• if you smoke or use nicotine-containing products such as e-cigarettes (vapes)
  • if any particular situations or events trigger your symptoms

It’s important to talk about how you’re feeling and to tell your GP if anything makes you feel anxious.

Panic disorder can’t be diagnosed with any tests or scans. But it’s usually diagnosed by ruling out physical causes first. Your GP may want to do some blood tests to check for medical conditions that may cause anxiety-like symptoms – for example, thyroid problems or low blood sugar.

Your GP may diagnose panic disorder if they can’t find a physical reason for your symptoms. But you’ll only be diagnosed with the condition if the following also apply:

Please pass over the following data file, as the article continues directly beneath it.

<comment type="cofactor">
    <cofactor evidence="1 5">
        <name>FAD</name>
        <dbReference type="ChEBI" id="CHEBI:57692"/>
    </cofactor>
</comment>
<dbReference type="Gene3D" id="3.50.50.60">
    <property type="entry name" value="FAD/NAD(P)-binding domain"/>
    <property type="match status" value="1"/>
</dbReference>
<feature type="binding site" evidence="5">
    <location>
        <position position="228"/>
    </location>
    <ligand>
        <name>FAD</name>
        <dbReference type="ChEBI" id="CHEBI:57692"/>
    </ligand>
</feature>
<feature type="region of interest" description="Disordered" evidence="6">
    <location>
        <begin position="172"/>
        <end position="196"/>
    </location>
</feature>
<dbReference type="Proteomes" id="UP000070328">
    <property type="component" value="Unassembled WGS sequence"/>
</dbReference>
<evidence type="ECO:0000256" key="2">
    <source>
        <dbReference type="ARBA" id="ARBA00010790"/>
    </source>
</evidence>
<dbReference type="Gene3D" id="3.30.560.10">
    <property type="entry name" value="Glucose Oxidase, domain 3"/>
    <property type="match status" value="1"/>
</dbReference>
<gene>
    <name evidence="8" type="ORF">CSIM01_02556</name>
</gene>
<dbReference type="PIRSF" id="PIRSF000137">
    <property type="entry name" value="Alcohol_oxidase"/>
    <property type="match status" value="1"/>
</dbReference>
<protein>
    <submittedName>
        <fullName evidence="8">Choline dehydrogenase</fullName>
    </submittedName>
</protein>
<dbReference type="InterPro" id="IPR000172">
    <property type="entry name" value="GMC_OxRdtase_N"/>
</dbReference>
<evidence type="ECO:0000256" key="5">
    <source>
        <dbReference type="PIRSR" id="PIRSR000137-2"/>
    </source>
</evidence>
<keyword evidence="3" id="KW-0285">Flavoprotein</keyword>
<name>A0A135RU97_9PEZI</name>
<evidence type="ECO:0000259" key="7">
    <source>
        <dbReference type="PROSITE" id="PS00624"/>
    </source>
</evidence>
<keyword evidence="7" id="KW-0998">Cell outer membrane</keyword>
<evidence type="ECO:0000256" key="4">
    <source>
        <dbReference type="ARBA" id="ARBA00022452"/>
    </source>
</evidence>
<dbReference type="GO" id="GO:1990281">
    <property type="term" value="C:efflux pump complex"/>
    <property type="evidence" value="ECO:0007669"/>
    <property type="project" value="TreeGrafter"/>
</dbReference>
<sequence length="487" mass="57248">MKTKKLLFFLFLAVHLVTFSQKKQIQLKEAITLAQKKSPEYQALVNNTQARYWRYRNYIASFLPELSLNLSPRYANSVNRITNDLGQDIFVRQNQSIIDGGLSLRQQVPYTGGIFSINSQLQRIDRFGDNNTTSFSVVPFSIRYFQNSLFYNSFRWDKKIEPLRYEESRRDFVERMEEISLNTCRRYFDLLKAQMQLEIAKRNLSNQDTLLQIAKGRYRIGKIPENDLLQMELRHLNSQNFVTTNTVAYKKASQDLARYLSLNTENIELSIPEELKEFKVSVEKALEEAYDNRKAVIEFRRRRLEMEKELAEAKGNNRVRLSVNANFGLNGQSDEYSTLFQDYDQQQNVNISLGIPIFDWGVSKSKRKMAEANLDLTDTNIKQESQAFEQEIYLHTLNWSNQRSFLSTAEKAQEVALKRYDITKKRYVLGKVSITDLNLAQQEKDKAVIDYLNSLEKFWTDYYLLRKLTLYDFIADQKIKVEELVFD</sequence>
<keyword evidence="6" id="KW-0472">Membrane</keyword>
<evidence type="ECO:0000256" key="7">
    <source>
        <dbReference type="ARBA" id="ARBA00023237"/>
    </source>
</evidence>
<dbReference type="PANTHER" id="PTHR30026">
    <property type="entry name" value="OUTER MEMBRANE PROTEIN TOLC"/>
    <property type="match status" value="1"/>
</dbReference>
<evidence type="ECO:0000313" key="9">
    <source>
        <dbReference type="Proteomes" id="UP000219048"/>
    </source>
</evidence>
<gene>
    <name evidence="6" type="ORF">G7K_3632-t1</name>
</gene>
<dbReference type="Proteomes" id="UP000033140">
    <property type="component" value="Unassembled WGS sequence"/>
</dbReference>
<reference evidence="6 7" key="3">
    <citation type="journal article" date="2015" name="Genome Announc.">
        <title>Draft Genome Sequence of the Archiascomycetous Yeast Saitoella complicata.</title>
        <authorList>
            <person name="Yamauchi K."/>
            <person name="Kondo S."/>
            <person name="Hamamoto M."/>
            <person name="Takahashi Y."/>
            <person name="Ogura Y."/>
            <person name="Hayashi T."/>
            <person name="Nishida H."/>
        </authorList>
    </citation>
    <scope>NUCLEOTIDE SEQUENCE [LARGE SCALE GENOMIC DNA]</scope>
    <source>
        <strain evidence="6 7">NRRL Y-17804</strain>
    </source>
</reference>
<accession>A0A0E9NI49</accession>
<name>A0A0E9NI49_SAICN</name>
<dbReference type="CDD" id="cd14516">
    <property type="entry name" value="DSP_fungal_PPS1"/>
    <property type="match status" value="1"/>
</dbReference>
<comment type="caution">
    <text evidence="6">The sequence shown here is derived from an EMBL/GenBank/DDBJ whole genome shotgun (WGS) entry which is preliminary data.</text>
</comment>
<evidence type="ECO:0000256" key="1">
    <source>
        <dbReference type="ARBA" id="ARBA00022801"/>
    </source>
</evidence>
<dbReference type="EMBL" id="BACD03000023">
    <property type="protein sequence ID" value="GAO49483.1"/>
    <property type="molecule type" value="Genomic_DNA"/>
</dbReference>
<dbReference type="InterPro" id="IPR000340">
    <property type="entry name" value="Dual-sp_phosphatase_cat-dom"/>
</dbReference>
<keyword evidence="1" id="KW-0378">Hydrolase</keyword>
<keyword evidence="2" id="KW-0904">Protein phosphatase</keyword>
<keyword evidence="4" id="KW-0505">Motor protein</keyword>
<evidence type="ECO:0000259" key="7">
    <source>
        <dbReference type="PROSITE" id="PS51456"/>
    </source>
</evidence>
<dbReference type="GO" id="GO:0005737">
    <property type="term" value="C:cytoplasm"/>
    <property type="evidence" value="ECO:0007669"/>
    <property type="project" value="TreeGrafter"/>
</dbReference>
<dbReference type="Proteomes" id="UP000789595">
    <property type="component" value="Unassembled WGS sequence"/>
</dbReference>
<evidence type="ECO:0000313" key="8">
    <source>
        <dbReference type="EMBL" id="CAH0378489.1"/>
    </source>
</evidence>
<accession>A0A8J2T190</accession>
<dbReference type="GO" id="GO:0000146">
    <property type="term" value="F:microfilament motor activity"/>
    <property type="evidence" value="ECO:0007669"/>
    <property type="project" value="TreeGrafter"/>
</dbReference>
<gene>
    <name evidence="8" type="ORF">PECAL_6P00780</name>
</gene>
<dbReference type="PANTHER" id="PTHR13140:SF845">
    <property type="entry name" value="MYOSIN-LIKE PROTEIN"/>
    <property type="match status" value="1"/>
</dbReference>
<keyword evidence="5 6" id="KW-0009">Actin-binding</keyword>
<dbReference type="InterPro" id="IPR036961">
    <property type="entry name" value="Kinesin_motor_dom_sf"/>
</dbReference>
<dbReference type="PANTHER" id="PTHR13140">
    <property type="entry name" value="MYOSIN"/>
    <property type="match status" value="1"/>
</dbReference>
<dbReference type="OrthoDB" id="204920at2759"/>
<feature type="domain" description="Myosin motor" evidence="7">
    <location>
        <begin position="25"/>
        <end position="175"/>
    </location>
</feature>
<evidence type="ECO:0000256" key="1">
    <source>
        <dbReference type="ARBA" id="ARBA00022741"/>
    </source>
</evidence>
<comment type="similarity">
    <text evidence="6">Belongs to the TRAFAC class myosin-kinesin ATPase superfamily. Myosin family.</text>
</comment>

• your panic attacks are recurrent and unexpected
  • you have at least four symptoms of a panic attack – for example, a pounding heart, shaking, nausea, and finding it hard to breathe
  • your panic attacks didn’t happen because of alcohol or substance misuse, medical conditions or other mental health problems

Self-help for panic disorder

If your panic disorder symptoms are mild, you may be able to treat them with self-help measures. You might not need to take any medicines for panic disorder unless your symptoms get worse.

Learn to recognise and deal with a panic attack to keep your symptoms under control. Learn to recognise your panic attack triggers too.

Controlled breathing may help while you’re having a panic attack. During an attack, it can be calming to breathe out for longer than you breathe in. Breathe in for four seconds, hold for two seconds, breathe out for six seconds, then repeat this 10 times.